Luke Cho, a 25-year-old activist who worked with the Atlanta mayor’s office on Asian American outreach, said the shooting compelled him to explain to his 63-year-old mother, who is not a native English speaker, how to request a police interpreter if she’s a victim of a hate crime. They live in Johns Creek, another suburb with a growing Asian American population.
“This part of metro Atlanta where we live is very fitting for people like my parents, who just want a safe, comfortable place to live,” Cho said. “She didn’t want me to worry about it and burden myself getting stressed out trying to make sure she’s okay.”
Others feel compelled to speak out, often in ways they haven’t before.
Eugene Lee, 55, joined a Friday vigil at Gold Spa, where three of the eight victims were killed.
The South Korean immigrant and resident of Suwanee recalled the indignities he faced in 24 years of living in a country that gave him a better life at a price: the time a person spit in his 4-year-old daughter’s eye at a swimming pool; the time he smiled and said nothing when a grocery store customer called him “Chinky”; the time he explained he’s Korean to a Home Depot customer who accused him of having the coronavirus because he’s “Chinese.”
“Asian people, we experience a lot, but we keep our mouths . . .” Lee imitated zipping his lips.
But not on Friday, when he joined other Korean Americans in holding up signs reading “Stop Asian Hate” while shouting “Stop!”
“I don’t think we’ve gained power, even if the numbers of us have gone up,” Lee said. “The number is big, and our tax revenue is big, but there is not fair treatment.”
Peter Lim, who leads an English language church in Dunwoody that serves mostly Asian Americans, has also been thinking how to best speak up in the tragedy’s aftermath.
Lim, 48, relocated from Los Angeles to the Atlanta area in 2005 to fill the growing demand for English-language ministries that predominantly serve second- and third-generation Korean Americans.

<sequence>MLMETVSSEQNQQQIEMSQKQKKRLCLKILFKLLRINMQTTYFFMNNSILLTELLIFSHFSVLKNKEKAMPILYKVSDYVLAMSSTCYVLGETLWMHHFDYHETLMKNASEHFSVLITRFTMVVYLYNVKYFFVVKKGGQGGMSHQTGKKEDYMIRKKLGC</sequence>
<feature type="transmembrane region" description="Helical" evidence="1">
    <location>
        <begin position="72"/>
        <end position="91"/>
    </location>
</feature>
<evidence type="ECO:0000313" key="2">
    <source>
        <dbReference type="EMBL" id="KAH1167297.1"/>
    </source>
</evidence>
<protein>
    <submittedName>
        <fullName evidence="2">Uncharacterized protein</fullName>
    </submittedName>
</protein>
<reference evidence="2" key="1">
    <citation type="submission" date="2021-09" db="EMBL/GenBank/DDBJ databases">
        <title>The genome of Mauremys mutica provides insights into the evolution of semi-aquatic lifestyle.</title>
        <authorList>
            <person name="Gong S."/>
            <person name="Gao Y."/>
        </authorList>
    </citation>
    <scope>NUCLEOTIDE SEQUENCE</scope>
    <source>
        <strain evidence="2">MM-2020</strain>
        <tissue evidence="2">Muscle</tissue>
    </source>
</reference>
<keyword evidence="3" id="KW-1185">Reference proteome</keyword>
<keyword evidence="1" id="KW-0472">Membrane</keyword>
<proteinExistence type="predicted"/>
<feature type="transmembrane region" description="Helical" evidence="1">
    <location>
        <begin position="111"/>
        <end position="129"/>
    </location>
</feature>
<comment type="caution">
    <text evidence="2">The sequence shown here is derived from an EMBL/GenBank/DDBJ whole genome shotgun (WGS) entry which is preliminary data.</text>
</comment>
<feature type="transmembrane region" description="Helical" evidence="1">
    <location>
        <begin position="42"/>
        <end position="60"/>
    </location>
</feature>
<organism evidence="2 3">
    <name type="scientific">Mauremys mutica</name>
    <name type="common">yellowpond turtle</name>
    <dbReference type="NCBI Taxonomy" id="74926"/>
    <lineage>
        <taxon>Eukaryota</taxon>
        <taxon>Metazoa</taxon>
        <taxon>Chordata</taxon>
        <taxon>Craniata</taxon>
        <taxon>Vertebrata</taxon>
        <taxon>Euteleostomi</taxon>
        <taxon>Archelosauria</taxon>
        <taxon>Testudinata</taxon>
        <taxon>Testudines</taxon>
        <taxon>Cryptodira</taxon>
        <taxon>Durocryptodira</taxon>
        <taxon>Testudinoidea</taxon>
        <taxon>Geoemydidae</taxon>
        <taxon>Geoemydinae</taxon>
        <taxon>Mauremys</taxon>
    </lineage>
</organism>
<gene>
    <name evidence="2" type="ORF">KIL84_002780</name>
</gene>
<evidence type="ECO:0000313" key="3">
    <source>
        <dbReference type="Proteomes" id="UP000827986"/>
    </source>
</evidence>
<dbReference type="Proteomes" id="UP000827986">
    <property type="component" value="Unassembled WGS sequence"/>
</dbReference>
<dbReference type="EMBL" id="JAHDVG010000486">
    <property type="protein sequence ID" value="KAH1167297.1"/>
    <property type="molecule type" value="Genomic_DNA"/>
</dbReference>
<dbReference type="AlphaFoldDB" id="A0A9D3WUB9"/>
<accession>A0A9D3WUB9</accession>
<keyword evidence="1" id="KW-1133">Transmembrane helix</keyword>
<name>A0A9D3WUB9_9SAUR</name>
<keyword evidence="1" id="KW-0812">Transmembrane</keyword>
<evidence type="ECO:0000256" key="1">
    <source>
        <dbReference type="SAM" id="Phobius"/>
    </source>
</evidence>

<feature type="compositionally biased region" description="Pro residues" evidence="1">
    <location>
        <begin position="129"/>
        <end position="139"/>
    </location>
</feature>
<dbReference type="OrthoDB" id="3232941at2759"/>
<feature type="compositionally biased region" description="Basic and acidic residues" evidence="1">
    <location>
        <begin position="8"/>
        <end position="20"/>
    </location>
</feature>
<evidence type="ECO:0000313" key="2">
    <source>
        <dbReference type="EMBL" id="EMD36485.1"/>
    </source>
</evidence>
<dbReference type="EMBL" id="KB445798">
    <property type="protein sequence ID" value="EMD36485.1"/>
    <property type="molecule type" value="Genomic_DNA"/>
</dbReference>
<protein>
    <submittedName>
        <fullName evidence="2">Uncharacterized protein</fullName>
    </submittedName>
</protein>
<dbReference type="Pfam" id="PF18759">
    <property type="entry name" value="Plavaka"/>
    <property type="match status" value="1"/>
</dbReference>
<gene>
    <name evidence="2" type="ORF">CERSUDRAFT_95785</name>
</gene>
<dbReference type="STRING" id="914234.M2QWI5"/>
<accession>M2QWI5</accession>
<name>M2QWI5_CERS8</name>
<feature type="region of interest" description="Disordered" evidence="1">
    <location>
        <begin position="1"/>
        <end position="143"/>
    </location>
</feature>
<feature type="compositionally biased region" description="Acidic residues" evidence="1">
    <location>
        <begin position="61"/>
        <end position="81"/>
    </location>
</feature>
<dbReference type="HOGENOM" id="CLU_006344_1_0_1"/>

The church he runs sits above an Old Navy and next to a Marshalls in a co-working space with an espresso machine and black-and-silver office rooms, not far from the Buford Highway strip that’s lined with Asian-owned businesses.
He notes that driving northeast on the highway provides a showcase of varying Asian nationalities on business signs. Farther north, the signs become increasingly Korean in number, representing the community’s gradual move toward formerly White suburbs known for their high-performing public schools. He has noticed over the years that an increase in the Asian American population is often accompanied by a departure of White residents.
Lim worries that Korean culture too highly values conformity and deference.
“We just try to fit in, try to blend in and not be seen as a threat. And I totally get that. But what it does is, we’re killing our own voices,” he said. “In doing that, we’re covering up our own ability to speak and be seen.”
He hopes that the tragedy and the heartbreak of the shooting leads to change.
“This is going to be a catalytic moment in the Asian American community,” Lim said. “It’s going to be a moment that won’t die out, but will be the genesis of a movement where we stand up for what we believe in and make our voices heard.”
Nirappil reported from Washington. Haisten Willis and Michelle Ye Hee Lee in Atlanta contributed to this report.